ATTORNEY FOR APPELLANT: ATTORNEYS FOR APPELLEE:
PATRICIA CARESS MCMATH KAREN M. FREEMAN-WILSON
Indianapolis, Indiana Attorney General of Indiana
ARTHUR THADDEUS PERRY
Deputy Attorney General
SUPREME COURT OF INDIANA
QUAN TURNER, )
) Supreme Court Cause Number
v. ) 49S00-0001-CR-37
STATE OF INDIANA, )
APPEAL FROM THE MARION SUPERIOR COURT
CRIMINAL DIVISION, ROOM THREE
The Honorable Cale J. Bradford, Judge
Cause No. 49G03-9812-CF-204921
ON DIRECT APPEAL
November 16, 2000
In this direct appeal Quan Turner contends that his convictions for murder and
carrying a handgun without a license should be reversed because his confession was
involuntary and thus erroneously admitted into evidence. We disagree and therefore affirm.
The facts most favorable to the verdict show that Turner, Jason McGhee, and
others were drinking at several Indianapolis clubs late in the evening on December
26, 1998. The group returned to McGhees residence early the next morning.
Eventually, most members of the group left. However, Turner stayed behind
to confront McGhee about a rumor that McGhee had planned to harm him.
Several hours later McGhee was found dead from a gunshot wound to
Detective Jesse Beavers of the Indianapolis Police Department was assigned to investigate the
McGhee shooting. Relying on a tip, which indicated that Turner might have
been involved, the detective went to the home of Turners sister. Detective
Beavers found Turner asleep on a couch. After he was awakened, Turner
was arrested and transported to the police station. Upon arrival, detective Beavers
read Turner his Miranda rights to which Turner signed a written waiver.
Among other things the waiver dictated: No promises or threats have been
made to me and no pressure or coercion of any kind has been
used against me. R. at 201. Turner then gave a statement
that was recorded on audio tape in which Turner admitted that he and
McGhee got into an argument and I shot him. I panicked and
ran out of the house. R. at 369. Thereafter, Turner was
charged with murder and carrying a handgun without a license. He filed
a pre-trial motion to suppress his statement, which the
trial court denied after a hearing. At trial the statement was introduced
into evidence over Turners timely objection. The jury convicted Turner as charged,
and the court sentenced him to a total term of sixty-six years imprisonment.
This appeal followed. Additional facts are set forth below where relevant.
Turner contends the trial court erred by admitting his taped confession into evidence.
He claims that his confession was involuntary because it was the product
of intrusive and coercive actions by the police. Turner does not contest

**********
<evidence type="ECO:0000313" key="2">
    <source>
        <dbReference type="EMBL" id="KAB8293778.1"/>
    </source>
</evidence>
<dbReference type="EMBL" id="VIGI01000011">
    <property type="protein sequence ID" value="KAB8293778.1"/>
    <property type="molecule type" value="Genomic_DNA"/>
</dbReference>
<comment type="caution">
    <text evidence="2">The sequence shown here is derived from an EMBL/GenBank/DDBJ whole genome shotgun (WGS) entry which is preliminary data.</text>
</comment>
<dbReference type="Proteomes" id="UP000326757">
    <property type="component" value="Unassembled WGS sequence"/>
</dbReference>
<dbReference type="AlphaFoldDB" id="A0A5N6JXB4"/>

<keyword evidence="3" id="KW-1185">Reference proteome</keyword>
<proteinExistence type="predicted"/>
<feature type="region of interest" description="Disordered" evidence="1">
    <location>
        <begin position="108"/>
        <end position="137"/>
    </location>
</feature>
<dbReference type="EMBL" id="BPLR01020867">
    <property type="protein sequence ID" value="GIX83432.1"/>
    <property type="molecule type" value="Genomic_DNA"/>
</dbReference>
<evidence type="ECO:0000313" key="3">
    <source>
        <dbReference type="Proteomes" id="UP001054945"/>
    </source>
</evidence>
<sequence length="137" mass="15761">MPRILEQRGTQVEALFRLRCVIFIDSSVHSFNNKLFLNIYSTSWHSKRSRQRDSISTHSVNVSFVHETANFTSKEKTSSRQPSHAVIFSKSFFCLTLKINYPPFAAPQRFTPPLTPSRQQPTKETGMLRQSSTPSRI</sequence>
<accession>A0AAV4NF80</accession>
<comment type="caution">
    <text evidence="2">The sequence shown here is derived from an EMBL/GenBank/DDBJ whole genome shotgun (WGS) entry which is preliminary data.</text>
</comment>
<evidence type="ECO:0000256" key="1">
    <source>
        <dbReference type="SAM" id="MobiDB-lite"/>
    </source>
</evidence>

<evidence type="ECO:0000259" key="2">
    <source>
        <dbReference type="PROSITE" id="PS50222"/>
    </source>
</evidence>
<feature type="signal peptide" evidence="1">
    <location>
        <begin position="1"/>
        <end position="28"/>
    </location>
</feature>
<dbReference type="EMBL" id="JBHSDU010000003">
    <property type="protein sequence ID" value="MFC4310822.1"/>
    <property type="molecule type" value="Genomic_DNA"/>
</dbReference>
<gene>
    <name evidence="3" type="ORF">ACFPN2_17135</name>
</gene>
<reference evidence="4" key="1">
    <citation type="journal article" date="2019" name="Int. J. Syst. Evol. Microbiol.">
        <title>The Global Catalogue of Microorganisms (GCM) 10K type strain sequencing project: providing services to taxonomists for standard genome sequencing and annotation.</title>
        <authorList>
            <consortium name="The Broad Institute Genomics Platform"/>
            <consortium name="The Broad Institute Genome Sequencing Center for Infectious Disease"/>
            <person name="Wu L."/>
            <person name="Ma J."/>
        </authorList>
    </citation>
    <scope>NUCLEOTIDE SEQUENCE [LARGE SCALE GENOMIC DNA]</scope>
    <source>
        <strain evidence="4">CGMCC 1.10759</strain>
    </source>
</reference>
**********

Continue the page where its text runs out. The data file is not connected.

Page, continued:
the evidence of record showing that he was given his Miranda rights and
that he signed a written waiver. Rather, he complains of alleged police
conduct occurring before those events. Specifically, Turner claims: (1) police had
their guns drawn when they arrested him; and (2) after the arrest, police
yelled at him, called him a liar, and threatened to arrest his mother,
sister, and brother if he did not tell police what they wanted to
When a defendant challenges the admissibility of his statement, the State must prove
the voluntariness of the statement beyond a reasonable doubt. Carter v. State,
730 N.E.2d 155, 157 (Ind. 2000); Schmitt v. State, 730 N.E.2d 147, 148
(Ind. 2000). When a defendant makes such a challenge, the decision to
admit the statement is left to the sound discretion of the trial court.
Horan v. State, 682 N.E.2d 502, 509 (Ind. 1997). In making
its determination, the trial court weighs the evidence to ensure that a confession
was not obtained through inducement, violence, threats or other improper influences so as
to overcome the free will of the accused. Ellis v. State, 707
N.E.2d 797, 801 (Ind. 1999) (quoting Collins v. State, 509 N.E.2d 827, 830
(Ind. 1987)). A trial courts finding of voluntariness will be upheld if
the record discloses substantial evidence of probative value that supports the trial courts
decision. Kahlenbeck v. State, 719 N.E.2d 1213, 1216 (Ind. 1999). This
Court will not reweigh the evidence, and conflicting evidence is viewed most favorably
to the trial courts ruling. Haak v. State, 695 N.E.2d 944, 948
Concerning Turners first claim, we have held that the presence of guns at
the scene of an arrest is not evidence of coercion, but merely cautious
police procedure. Bluitt v. State, 269 Ind. 438, 447, 381 N.E.2d 458,
464 (1978). As for his second claim, Detective Beavers denied raising his
voice to Turner or calling him a liar. R. at 237-38.
He also denied mentioning Turners brother. R. at 237. Detective Beavers
was not questioned about alleged statements concerning any other member of Turners family.
Even though Turners testimony and the testimony of his sister and mother supported
Turners claim that his family was threatened, the trial court was not bound
to credit Turners testimony or the testimony of his family members. See
Warner v. State, 579 N.E.2d 1307, 1310 (Ind. 1991). In any event,
the critical inquiry here is whether the alleged police conduct overbore Turners will,
thus rendering his statement involuntary. Lynch v. State, 632 N.E.2d 341, 343
(Ind. 1994). The fact that Turner signed a waiver of rights weighs
in favor of the conclusion that his statement was indeed voluntary. See
Heavrin v. State, 675 N.E.2d 1075, 1081 (Ind. 1996) (signing a waiver of
rights form provides some indication that a defendants confession was made voluntarily).
We also find persuasive that both in the written waiver and audio-taped interview
Turner acknowledged that he was neither threatened nor coerced into giving a statement.
Turners contrary claim on appeal amounts to an invitation for this Court
to reweigh the evidence. We decline. Thus, the trial court did
not abuse its discretion by admitting Turners statement into evidence.
We affirm the judgment of the trial court.
SHEPARD, C.J., and DICKSON, SULLIVAN and BOEHM, JJ., concur.